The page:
Human Rights Day 2015
10 December 2015
Statement on International Human Rights Day
Is not this the kind of fasting I have chosen: to loose the chains of injustice and untie the cords of the yoke, to set the oppressed free and break every yoke? Isaiah 58:6
At its inaugural Assembly in Amsterdam in 1948 – the same year as the Universal Declaration of Human Rights (UDHR) was adopted by the UN General Assembly – the World Council of Churches declared:
We are profoundly concerned by evidence from many parts of the world of flagrant violations of human rights. Both individuals and groups are subjected to persecution and discrimination on grounds of race, colour, religion, culture or political conviction. Against such actions, whether of governments, officials or the general public, the churches must take a firm and vigorous stand, through local action, in cooperation with churches in other lands and through international institutions of legal order.
Sixty-seven years later, on International Human Rights Day 2015, our concerns have not diminished. Faced with both persistent and new challenges to the realization of human rights for all without discrimination, our call for cooperation and action must be renewed and strengthened.
The World Council of Churches values and supports international human rights law as an essential framework of accountability for the violation of and failure to respect, protect and fulfil fundamental human rights and freedoms. This legal framework helps protect against tyranny by the majority and makes a critical contribution to the broader and fuller realization of the inherent God-given dignity of all human beings.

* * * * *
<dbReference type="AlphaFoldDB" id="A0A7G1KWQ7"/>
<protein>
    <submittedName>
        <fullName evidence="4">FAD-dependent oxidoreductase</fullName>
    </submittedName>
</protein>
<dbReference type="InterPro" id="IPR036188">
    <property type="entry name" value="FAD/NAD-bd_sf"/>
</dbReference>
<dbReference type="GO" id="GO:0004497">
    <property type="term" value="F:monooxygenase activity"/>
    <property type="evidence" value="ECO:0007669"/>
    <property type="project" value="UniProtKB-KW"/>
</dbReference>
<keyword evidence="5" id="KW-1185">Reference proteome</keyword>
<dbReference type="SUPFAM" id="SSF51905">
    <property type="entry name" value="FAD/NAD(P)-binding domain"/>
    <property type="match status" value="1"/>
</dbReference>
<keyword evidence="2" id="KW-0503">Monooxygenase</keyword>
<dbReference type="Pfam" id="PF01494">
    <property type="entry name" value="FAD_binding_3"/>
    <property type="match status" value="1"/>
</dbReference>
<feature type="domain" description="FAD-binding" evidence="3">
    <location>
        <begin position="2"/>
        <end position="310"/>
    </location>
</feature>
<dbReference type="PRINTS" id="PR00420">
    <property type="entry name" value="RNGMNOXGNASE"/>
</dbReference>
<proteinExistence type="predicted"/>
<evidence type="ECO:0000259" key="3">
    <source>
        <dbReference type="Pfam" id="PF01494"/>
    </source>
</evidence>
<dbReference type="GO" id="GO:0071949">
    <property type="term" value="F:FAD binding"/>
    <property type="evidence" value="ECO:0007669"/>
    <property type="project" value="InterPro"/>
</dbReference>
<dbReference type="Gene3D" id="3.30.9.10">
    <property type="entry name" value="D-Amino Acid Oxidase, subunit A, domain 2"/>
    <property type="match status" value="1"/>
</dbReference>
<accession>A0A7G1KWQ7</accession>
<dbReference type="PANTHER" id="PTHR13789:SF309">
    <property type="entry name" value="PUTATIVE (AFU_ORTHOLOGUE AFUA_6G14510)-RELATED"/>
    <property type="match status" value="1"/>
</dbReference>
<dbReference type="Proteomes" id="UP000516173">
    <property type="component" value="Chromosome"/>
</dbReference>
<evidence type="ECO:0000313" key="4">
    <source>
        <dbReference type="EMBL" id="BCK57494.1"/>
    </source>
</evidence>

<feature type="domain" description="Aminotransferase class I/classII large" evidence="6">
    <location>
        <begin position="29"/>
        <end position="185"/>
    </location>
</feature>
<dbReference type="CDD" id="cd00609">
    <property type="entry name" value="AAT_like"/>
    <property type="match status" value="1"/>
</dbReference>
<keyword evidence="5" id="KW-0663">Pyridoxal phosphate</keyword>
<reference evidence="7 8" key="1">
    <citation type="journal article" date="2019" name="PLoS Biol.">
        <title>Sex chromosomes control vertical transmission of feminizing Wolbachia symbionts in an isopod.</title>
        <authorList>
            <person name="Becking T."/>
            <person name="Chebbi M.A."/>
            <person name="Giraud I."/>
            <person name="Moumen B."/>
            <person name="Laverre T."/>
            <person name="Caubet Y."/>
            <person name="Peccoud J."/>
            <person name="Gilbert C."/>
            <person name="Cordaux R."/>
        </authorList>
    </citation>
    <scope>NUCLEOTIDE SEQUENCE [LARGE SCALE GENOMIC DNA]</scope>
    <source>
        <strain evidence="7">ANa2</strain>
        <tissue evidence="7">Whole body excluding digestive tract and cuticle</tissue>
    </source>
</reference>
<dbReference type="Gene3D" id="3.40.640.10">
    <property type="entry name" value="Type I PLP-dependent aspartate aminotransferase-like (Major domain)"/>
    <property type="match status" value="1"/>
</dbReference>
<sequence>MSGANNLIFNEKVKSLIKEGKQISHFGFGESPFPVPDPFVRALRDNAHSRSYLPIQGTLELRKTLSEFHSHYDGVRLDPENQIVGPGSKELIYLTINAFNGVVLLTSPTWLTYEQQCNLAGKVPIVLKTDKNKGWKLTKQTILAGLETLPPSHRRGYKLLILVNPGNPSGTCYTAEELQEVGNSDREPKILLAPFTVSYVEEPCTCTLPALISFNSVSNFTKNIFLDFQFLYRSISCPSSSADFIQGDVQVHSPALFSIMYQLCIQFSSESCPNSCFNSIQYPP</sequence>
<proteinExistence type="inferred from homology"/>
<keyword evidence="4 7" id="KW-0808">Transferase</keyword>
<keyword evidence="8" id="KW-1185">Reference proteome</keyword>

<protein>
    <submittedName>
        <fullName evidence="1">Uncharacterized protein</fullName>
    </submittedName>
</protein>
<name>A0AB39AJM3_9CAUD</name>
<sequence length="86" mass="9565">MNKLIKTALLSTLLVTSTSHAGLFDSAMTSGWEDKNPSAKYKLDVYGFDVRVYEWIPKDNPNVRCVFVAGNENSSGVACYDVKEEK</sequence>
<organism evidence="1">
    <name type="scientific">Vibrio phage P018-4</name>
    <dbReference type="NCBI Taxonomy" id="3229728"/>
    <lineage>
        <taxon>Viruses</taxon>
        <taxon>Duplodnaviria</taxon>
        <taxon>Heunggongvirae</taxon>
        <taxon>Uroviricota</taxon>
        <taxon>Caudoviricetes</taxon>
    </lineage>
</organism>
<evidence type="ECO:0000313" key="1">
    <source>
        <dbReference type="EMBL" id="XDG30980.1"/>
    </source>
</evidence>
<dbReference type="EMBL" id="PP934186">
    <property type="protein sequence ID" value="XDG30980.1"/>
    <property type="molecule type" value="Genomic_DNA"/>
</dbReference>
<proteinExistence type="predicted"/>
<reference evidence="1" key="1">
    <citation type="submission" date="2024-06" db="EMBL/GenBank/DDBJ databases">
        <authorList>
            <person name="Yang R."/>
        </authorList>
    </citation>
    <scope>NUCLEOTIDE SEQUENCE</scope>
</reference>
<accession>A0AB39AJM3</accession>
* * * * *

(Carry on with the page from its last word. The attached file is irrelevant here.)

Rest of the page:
Together with the UDHR, the International Covenant on Civil and Political Rights (ICCPR) and the International Covenant on Economic, Social and Cultural Rights (ICESCR) – both adopted by the UN General Assembly in 1966 – constitute the “International Bill of Human Rights”. As UN High Commissioner for Human Rights Zeid Ra’ad Al Hussein has observed, the ICCPR and the ICESCR are “the bedrock of what we now recognize as international human rights law”. More than 160 States have ratified each covenant. And yet, still today, 27 countries have ratified neither of them, and eight States have ratified only one.
On this International Human Rights Day, the World Council of Churches joins the call for universal ratification of both covenants; the vision of human dignity is incomplete without the totality of civil, political, economic, social and cultural rights and freedoms.
In meeting the many current and severe challenges, obstacles and threats to the realization of human dignity and rights today, the legal architecture, of which the two covenants form the bedrock, is more important than ever. Let us make these foundations secure.